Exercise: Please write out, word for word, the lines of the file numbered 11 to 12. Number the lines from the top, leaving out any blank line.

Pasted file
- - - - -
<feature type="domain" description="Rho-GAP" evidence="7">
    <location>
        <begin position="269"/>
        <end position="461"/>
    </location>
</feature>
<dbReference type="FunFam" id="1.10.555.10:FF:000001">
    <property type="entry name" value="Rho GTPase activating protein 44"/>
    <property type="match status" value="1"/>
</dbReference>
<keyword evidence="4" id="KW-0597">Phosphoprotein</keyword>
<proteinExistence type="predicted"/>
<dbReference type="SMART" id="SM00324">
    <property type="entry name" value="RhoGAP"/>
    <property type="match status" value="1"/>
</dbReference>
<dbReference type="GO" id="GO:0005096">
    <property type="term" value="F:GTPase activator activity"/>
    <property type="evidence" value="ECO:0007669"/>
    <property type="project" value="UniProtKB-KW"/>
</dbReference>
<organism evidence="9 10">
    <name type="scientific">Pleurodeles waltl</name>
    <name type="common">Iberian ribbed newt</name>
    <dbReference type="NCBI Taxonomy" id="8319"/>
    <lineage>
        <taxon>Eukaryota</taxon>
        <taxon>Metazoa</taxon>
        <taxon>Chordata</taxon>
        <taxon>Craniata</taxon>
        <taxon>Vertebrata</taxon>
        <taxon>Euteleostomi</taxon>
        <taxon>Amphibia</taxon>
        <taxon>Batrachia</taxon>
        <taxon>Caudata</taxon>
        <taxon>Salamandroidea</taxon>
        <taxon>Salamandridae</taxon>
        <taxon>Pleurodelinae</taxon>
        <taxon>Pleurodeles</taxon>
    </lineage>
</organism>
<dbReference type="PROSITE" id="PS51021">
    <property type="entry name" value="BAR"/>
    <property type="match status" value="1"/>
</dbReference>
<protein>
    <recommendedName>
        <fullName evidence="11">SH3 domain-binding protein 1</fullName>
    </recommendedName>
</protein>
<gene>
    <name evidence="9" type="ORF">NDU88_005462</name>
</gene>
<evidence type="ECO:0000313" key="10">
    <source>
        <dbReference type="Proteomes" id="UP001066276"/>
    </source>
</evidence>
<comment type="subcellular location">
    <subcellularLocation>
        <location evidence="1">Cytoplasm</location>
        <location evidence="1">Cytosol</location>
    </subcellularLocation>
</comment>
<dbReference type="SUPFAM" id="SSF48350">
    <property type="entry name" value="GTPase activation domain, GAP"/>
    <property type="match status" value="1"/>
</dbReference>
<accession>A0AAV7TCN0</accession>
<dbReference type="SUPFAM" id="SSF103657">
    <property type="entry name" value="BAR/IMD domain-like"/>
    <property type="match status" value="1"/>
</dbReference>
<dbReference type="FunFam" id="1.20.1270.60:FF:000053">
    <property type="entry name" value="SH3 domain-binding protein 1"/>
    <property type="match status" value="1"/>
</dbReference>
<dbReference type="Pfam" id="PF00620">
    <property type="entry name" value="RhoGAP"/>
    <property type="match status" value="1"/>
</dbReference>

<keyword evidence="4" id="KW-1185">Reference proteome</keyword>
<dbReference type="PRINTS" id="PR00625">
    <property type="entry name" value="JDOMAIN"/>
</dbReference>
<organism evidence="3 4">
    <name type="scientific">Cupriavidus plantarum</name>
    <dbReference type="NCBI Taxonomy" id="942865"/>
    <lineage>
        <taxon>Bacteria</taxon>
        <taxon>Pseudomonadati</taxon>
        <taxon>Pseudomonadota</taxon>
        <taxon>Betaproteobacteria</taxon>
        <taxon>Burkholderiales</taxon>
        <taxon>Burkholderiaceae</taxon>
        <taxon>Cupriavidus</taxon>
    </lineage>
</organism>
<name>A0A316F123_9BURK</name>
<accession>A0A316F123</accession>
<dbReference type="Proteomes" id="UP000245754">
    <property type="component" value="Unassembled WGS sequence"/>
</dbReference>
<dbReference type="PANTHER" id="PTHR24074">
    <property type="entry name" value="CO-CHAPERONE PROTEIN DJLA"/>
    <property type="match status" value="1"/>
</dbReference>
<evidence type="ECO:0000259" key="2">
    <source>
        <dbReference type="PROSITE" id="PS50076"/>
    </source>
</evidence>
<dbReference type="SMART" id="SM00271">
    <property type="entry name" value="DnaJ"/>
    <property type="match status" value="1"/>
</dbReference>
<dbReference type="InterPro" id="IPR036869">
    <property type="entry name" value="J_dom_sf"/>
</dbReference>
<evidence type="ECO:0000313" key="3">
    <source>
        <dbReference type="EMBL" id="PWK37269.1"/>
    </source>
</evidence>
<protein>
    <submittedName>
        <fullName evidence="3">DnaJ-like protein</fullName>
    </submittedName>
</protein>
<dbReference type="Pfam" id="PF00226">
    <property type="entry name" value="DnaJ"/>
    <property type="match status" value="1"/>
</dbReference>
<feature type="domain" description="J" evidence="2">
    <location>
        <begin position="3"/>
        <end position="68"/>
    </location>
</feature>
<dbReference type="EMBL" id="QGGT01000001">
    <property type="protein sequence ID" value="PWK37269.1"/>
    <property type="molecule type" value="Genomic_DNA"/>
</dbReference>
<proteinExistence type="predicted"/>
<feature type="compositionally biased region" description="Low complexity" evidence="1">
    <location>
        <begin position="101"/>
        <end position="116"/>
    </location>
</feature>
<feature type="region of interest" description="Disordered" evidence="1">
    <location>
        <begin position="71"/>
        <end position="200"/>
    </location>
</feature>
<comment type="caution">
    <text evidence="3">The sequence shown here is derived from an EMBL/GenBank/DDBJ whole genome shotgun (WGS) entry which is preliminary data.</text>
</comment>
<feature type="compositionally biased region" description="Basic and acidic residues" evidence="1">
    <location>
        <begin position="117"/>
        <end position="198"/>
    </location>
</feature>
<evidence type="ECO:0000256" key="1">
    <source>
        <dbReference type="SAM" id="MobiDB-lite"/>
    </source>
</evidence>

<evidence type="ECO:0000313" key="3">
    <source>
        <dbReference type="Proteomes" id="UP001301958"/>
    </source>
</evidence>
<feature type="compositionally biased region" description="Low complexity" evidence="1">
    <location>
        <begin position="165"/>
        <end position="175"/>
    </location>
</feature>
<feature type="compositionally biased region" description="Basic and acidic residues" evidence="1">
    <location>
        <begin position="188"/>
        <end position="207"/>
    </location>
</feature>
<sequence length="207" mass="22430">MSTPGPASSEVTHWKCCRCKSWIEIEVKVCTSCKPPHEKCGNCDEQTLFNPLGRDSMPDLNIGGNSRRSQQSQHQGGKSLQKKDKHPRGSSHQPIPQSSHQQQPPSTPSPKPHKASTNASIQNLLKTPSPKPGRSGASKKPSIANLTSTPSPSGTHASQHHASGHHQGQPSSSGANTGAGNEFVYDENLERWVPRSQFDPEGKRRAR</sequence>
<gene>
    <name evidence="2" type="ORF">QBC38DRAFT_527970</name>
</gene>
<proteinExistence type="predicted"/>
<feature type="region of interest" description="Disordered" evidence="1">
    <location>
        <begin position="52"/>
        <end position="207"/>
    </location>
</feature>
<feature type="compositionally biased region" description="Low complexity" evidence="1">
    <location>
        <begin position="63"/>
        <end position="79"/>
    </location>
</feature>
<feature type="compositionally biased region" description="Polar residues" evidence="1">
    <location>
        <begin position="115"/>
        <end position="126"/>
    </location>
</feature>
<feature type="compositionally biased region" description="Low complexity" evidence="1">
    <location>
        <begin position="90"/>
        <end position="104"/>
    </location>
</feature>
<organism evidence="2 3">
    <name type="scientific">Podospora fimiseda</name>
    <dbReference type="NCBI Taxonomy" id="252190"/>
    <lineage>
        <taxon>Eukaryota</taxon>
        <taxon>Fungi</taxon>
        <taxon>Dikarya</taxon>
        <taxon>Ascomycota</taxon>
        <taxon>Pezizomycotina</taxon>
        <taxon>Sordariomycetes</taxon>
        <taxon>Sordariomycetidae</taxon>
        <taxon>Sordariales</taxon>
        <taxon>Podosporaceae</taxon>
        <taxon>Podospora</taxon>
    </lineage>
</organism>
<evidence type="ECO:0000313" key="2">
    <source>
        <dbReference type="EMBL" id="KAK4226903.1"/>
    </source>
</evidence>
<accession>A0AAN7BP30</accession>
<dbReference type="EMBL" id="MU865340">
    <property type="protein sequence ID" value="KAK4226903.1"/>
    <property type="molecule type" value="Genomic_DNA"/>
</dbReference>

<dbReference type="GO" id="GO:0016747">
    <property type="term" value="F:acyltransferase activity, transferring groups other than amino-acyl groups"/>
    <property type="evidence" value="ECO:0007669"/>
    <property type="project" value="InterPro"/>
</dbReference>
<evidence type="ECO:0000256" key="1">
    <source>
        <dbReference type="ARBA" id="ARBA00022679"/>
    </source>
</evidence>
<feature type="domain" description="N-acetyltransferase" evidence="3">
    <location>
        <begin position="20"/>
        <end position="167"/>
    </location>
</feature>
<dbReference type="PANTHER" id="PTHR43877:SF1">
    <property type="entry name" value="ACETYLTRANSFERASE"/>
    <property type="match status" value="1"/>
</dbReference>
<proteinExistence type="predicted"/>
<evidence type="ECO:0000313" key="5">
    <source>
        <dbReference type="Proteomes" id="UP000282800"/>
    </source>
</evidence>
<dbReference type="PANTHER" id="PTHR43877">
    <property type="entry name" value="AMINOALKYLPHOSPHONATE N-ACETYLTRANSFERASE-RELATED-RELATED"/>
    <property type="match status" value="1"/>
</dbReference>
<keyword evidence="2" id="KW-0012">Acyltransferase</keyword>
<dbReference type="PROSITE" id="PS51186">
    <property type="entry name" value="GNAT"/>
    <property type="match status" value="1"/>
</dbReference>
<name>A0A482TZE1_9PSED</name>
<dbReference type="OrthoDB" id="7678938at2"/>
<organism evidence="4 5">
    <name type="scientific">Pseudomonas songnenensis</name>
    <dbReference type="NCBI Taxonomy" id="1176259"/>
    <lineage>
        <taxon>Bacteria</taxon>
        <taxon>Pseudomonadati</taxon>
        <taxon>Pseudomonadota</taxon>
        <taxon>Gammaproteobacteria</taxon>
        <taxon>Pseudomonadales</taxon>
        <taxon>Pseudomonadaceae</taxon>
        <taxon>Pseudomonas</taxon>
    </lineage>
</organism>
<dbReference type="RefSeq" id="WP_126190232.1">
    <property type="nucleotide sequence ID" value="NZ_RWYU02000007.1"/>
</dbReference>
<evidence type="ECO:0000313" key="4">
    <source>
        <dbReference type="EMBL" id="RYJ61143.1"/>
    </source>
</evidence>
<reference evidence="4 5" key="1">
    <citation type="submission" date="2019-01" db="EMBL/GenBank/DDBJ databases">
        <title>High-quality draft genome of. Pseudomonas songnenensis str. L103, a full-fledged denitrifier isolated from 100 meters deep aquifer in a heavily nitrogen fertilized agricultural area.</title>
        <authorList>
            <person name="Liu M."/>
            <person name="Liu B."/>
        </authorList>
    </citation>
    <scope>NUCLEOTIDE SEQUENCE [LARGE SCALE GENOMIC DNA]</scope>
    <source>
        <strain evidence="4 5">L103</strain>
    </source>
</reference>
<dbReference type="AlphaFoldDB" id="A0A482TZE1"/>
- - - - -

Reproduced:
<keyword evidence="4" id="KW-0597">Phosphoprotein</keyword>
<proteinExistence type="predicted"/>